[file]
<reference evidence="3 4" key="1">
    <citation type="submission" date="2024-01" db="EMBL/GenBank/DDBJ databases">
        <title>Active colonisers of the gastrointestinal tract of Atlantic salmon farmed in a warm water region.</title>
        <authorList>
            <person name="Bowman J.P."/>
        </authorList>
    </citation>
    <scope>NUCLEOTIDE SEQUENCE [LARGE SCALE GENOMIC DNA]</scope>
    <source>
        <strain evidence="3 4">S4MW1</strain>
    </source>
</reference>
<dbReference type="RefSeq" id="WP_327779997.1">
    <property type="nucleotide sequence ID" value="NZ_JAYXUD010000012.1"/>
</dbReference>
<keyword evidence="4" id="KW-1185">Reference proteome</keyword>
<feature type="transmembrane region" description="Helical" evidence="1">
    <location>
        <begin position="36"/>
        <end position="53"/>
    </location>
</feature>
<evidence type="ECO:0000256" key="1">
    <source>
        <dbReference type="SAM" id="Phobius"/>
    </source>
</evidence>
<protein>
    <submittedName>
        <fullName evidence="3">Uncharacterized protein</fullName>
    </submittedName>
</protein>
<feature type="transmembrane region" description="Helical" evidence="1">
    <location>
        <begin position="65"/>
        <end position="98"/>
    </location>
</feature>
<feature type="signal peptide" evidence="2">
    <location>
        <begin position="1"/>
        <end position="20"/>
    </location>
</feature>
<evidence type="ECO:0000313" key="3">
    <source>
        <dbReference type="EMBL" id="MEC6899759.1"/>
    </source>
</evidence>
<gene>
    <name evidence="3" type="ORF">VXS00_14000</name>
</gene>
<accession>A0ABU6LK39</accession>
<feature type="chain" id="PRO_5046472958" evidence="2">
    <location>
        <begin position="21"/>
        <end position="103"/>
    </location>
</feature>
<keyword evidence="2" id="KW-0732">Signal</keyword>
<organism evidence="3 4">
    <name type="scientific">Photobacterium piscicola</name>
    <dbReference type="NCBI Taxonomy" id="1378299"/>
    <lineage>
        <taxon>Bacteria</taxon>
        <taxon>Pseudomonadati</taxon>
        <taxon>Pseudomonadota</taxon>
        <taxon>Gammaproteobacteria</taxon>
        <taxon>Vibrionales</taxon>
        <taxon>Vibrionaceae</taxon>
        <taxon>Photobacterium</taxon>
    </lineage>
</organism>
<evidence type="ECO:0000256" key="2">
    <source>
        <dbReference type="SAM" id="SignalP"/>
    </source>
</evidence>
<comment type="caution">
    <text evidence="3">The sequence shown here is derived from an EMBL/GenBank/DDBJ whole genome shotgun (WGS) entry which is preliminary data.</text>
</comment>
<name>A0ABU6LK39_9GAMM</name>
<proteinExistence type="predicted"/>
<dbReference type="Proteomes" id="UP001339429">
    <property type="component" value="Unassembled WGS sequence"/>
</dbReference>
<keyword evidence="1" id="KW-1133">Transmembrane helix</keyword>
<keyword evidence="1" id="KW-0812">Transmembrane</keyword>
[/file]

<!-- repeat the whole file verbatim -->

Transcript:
<reference evidence="3 4" key="1">
    <citation type="submission" date="2024-01" db="EMBL/GenBank/DDBJ databases">
        <title>Active colonisers of the gastrointestinal tract of Atlantic salmon farmed in a warm water region.</title>
        <authorList>
            <person name="Bowman J.P."/>
        </authorList>
    </citation>
    <scope>NUCLEOTIDE SEQUENCE [LARGE SCALE GENOMIC DNA]</scope>
    <source>
        <strain evidence="3 4">S4MW1</strain>
    </source>
</reference>
<dbReference type="RefSeq" id="WP_327779997.1">
    <property type="nucleotide sequence ID" value="NZ_JAYXUD010000012.1"/>
</dbReference>
<keyword evidence="4" id="KW-1185">Reference proteome</keyword>
<feature type="transmembrane region" description="Helical" evidence="1">
    <location>
        <begin position="36"/>
        <end position="53"/>
    </location>
</feature>
<evidence type="ECO:0000256" key="1">
    <source>
        <dbReference type="SAM" id="Phobius"/>
    </source>
</evidence>
<protein>
    <submittedName>
        <fullName evidence="3">Uncharacterized protein</fullName>
    </submittedName>
</protein>
<feature type="transmembrane region" description="Helical" evidence="1">
    <location>
        <begin position="65"/>
        <end position="98"/>
    </location>
</feature>
<feature type="signal peptide" evidence="2">
    <location>
        <begin position="1"/>
        <end position="20"/>
    </location>
</feature>
<evidence type="ECO:0000313" key="3">
    <source>
        <dbReference type="EMBL" id="MEC6899759.1"/>
    </source>
</evidence>
<gene>
    <name evidence="3" type="ORF">VXS00_14000</name>
</gene>
<accession>A0ABU6LK39</accession>
<feature type="chain" id="PRO_5046472958" evidence="2">
    <location>
        <begin position="21"/>
        <end position="103"/>
    </location>
</feature>
<keyword evidence="2" id="KW-0732">Signal</keyword>
<organism evidence="3 4">
    <name type="scientific">Photobacterium piscicola</name>
    <dbReference type="NCBI Taxonomy" id="1378299"/>
    <lineage>
        <taxon>Bacteria</taxon>
        <taxon>Pseudomonadati</taxon>
        <taxon>Pseudomonadota</taxon>
        <taxon>Gammaproteobacteria</taxon>
        <taxon>Vibrionales</taxon>
        <taxon>Vibrionaceae</taxon>
        <taxon>Photobacterium</taxon>
    </lineage>
</organism>
<evidence type="ECO:0000256" key="2">
    <source>
        <dbReference type="SAM" id="SignalP"/>
    </source>
</evidence>
<comment type="caution">
    <text evidence="3">The sequence shown here is derived from an EMBL/GenBank/DDBJ whole genome shotgun (WGS) entry which is preliminary data.</text>
</comment>
<name>A0ABU6LK39_9GAMM</name>
<proteinExistence type="predicted"/>
<dbReference type="Proteomes" id="UP001339429">
    <property type="component" value="Unassembled WGS sequence"/>
</dbReference>
<keyword evidence="1" id="KW-1133">Transmembrane helix</keyword>
<keyword evidence="1" id="KW-0812">Transmembrane</keyword>